The main storyline is very good. It's stronger than P3's because it interweaves the characters better; at all times, you feel like it's you and your friends all involved in this, and the main story brings you all together more often. As for the mystery, it's pretty standard, although I found that actual clues as to the mystery were fairly sparse; you are almost certain to follow the red herrings (what would be a good mystery without red herrings [grin]?) because the game pretty much only tells you about them, and little about any other options.

If there's any flaw in the main story -- ie outside of the S-links themselves -- it's that there are a number of times where you spend a lot of time on "auto-pilot"; things are happening, you select answers, and it doesn't matter at all to what happens. This is common in linear RPGs, of course, and not a problem ... but it could have been so much better if they'd at least made it so that the choices related more to what you thought of things and not something that might or should impact the situation. That can also be a long time before you can save the game, too, which is a bit of a flaw if you suddenly realize that you're late for something, but don't want to have to watch it again.

However, the S-links seem quite shallow and disappointing to me. For example, take Yukiko Amagi. In the profile in the art books, it states that she seems serious and reserved but later shows a silly side. So I thought "Great! She'll start out serious in the S-link, and gradually show a more silly side. Cool!". Well, her silly side does not come up in the S-link; it appears and is developed in the main story. But the whole point of S-links is to get a deeper understanding of the character, or at least that's what I liked about them. That doesn't seem to happen for any of the main characters; their development is mainly in the main story. And none of the other S-links seems that exceptional, which some exceptions. Also, some of the S-links are intertwined, which is really nice ... except that if you do them out of order -- ie one far ahead of the other -- you could end up dealing with issues that the other S-link supposedly settled. So the S-links -- one of the main draws for me for this game -- are disappointing. Hence the low mark on story; take away my S-link love and I'm not a happy camper.

One nice addition, though, is the ability to choose to have a Max S-link with the "girlfriendable" characters as a friend or as a girlfriend. This would allow you, for example, to decide if you want to be a "playa" or a one-woman man. Anything that adds to ability to be who you want to be in the game is a plus for me.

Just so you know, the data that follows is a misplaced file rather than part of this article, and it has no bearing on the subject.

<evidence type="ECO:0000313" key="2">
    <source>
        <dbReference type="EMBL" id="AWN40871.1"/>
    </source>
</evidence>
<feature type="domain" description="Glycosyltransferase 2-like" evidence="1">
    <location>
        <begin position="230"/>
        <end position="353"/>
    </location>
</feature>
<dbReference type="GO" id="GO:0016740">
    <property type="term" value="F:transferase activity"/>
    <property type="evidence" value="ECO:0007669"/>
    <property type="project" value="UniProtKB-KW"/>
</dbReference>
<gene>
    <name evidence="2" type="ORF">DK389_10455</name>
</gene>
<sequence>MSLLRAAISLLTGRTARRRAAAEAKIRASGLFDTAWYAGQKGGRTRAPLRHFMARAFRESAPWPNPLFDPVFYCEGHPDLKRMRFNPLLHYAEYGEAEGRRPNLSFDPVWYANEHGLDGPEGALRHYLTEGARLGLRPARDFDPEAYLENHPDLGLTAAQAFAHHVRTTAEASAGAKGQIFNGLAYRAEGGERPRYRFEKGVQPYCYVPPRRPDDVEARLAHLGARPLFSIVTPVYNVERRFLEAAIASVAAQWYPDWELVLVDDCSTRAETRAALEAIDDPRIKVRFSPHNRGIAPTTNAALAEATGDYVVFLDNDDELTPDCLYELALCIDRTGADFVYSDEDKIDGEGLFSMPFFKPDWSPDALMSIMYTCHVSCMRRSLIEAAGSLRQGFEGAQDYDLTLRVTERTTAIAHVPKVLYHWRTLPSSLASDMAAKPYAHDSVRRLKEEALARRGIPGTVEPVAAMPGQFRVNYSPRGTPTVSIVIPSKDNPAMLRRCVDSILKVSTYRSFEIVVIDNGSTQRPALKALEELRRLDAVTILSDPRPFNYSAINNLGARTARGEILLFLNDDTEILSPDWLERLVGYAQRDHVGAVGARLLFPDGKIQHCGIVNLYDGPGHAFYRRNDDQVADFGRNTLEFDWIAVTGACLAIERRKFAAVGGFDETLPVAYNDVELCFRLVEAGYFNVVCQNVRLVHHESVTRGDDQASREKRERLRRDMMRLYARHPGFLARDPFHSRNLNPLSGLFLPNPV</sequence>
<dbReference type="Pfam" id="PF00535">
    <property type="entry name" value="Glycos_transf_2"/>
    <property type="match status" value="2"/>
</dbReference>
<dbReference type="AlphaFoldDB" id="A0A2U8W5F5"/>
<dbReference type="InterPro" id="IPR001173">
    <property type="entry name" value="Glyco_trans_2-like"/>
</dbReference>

Replayability 5/10: With the lack of interesting S-links in general, the replayability of this game approaches 0 for me. However, the story is interesting enough that someone might want to play it again 6 months later, and there are optional bosses and conversation options that you can only get on a second play that might encourage replay for people who like that sort of thing.

Overall 7/10: The game all comes together in an addictive package, but one that's disappointing. The game suffers from trying to be too cute, at the expense of the game itself when the cute little additions get annoying since they don't come together properly. The most egregious example is about the multiple endings; after a long in-game cutscene -- which you can't save during -- you get into a conversations. What you say in that conversation can cause you to miss one of the most fun events of these games: Christmas Eve. And it isn't obvious what you should say. And it isn't obvious that that can cause a problem, even. Heck, without a FAQ it may not be obvious that there ARE other endings. P3 didn't do that; its choice was clear and done after Christmas. In an attempt to be cute with the story, this game possibly ruins your ENTIRE GAME just by you making one bad conversation choice. This is the theme of this version; high-risk moves that either pay off or leave a VERY bad taste in your mouth.

That being said, the game is addictive. It retains the P3 model of always having something for you to do so that you want to keep playing to clear a dungeon, advance an attribute, advance or finish an S-link, and so on. You will want to keep playing, and the game is well-worth playing. It just could have been so much better if they'd been more careful in how they integrated the new ideas into the game, and put more effort into the S-links.


Reviewer's Score: 7/10 | Originally Posted: 12/26/08

Game Release: Shin Megami Tensei: Persona 4 (US, 12/08/08)